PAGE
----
• An editor is writing about an esoteric topic and writes as if his audience is already conversant in the topic. Imagine an article about the Christmas Truce that neglected to mention the year or the the name of the war, but instead focused only on the singing of Christmas songs and the sporting events that happened. Now imagine an equally-important event in a war 2000 years ago between nation-states that most people are unfamiliar with. This would be an example of "no context."
davidwr/(talk)/(contribs) 00:43, 24 December 2013 (UTC)
Both of your examples have just convinced me even more that A1 should be eliminated immediately. These kinds of pages should absolutely not be speedily deleted - there are other processes available. Dogmaticeclectic (talk) 01:07, 24 December 2013 (UTC)
The reason these are speediable is, with all the context missing, no one could possible improve it - Assuming, of course, that the title given these articles is either vague or nonsense. The articles described above could never be improved, since no one would know how to research them, and people who already know the topic wouldn't even recognize it for what it is. The people who did know about these topics would then just create a brand new article instead. So, any article with no context, even if it would clearly be notable if anyone know what it was about, can never be a useful addition to Wikipedia, and it's best to scrap it and write a new article instead. Ego White Tray (talk) 03:04, 24 December 2013 (UTC)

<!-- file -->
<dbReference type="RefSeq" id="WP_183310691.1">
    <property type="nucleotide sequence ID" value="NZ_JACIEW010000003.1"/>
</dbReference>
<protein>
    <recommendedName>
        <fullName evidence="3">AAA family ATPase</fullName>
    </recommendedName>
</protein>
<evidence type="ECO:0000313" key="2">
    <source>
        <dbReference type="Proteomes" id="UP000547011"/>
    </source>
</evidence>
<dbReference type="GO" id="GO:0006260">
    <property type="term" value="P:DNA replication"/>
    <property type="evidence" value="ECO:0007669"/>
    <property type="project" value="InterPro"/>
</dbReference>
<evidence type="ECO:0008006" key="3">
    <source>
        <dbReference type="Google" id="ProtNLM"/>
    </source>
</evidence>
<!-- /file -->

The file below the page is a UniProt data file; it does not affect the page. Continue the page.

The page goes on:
In my view, WP:PROD should be applied to such articles instead. Among other reasons, this would provide some time for other editors to perhaps contact the user in question if more information is indeed necessary. Dogmaticeclectic (talk) 12:27, 24 December 2013 (UTC)